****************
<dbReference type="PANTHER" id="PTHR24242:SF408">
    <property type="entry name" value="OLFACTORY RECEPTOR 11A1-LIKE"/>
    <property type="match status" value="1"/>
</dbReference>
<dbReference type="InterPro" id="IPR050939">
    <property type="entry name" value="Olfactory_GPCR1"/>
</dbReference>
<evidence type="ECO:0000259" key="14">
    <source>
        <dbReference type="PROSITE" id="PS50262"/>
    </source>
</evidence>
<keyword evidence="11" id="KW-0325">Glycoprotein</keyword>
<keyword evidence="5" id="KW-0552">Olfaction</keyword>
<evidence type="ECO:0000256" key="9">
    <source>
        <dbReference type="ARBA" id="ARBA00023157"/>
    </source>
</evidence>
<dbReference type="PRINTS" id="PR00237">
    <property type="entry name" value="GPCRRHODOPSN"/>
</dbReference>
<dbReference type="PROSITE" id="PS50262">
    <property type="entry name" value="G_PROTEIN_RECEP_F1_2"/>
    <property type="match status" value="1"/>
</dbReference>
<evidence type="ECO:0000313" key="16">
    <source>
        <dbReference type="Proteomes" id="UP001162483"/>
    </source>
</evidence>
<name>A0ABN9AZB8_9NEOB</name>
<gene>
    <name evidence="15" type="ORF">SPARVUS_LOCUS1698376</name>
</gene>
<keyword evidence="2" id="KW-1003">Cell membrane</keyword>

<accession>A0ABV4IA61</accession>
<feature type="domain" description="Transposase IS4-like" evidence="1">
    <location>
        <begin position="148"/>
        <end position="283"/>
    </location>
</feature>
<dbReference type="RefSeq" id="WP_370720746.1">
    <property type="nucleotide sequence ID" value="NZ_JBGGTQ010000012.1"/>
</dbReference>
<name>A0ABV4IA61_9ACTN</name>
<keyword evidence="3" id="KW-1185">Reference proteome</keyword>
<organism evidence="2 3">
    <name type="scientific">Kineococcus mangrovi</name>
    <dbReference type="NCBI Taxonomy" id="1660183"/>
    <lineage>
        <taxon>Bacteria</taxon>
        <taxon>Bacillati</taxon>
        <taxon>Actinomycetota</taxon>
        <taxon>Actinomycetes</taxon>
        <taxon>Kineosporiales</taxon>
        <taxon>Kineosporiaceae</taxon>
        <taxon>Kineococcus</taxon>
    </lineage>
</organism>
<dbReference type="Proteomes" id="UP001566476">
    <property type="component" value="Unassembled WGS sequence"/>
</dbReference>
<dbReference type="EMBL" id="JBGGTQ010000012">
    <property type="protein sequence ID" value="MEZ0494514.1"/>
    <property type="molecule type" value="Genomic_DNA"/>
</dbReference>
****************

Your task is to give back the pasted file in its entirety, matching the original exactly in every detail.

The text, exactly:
<dbReference type="PANTHER" id="PTHR24242:SF408">
    <property type="entry name" value="OLFACTORY RECEPTOR 11A1-LIKE"/>
    <property type="match status" value="1"/>
</dbReference>
<dbReference type="InterPro" id="IPR050939">
    <property type="entry name" value="Olfactory_GPCR1"/>
</dbReference>
<evidence type="ECO:0000259" key="14">
    <source>
        <dbReference type="PROSITE" id="PS50262"/>
    </source>
</evidence>
<keyword evidence="11" id="KW-0325">Glycoprotein</keyword>
<keyword evidence="5" id="KW-0552">Olfaction</keyword>
<evidence type="ECO:0000256" key="9">
    <source>
        <dbReference type="ARBA" id="ARBA00023157"/>
    </source>
</evidence>
<dbReference type="PRINTS" id="PR00237">
    <property type="entry name" value="GPCRRHODOPSN"/>
</dbReference>
<dbReference type="PROSITE" id="PS50262">
    <property type="entry name" value="G_PROTEIN_RECEP_F1_2"/>
    <property type="match status" value="1"/>
</dbReference>
<evidence type="ECO:0000313" key="16">
    <source>
        <dbReference type="Proteomes" id="UP001162483"/>
    </source>
</evidence>
<name>A0ABN9AZB8_9NEOB</name>
<gene>
    <name evidence="15" type="ORF">SPARVUS_LOCUS1698376</name>
</gene>
<keyword evidence="2" id="KW-1003">Cell membrane</keyword>

<accession>A0ABV4IA61</accession>
<feature type="domain" description="Transposase IS4-like" evidence="1">
    <location>
        <begin position="148"/>
        <end position="283"/>
    </location>
</feature>
<dbReference type="RefSeq" id="WP_370720746.1">
    <property type="nucleotide sequence ID" value="NZ_JBGGTQ010000012.1"/>
</dbReference>
<name>A0ABV4IA61_9ACTN</name>
<keyword evidence="3" id="KW-1185">Reference proteome</keyword>
<organism evidence="2 3">
    <name type="scientific">Kineococcus mangrovi</name>
    <dbReference type="NCBI Taxonomy" id="1660183"/>
    <lineage>
        <taxon>Bacteria</taxon>
        <taxon>Bacillati</taxon>
        <taxon>Actinomycetota</taxon>
        <taxon>Actinomycetes</taxon>
        <taxon>Kineosporiales</taxon>
        <taxon>Kineosporiaceae</taxon>
        <taxon>Kineococcus</taxon>
    </lineage>
</organism>
<dbReference type="Proteomes" id="UP001566476">
    <property type="component" value="Unassembled WGS sequence"/>
</dbReference>
<dbReference type="EMBL" id="JBGGTQ010000012">
    <property type="protein sequence ID" value="MEZ0494514.1"/>
    <property type="molecule type" value="Genomic_DNA"/>
</dbReference>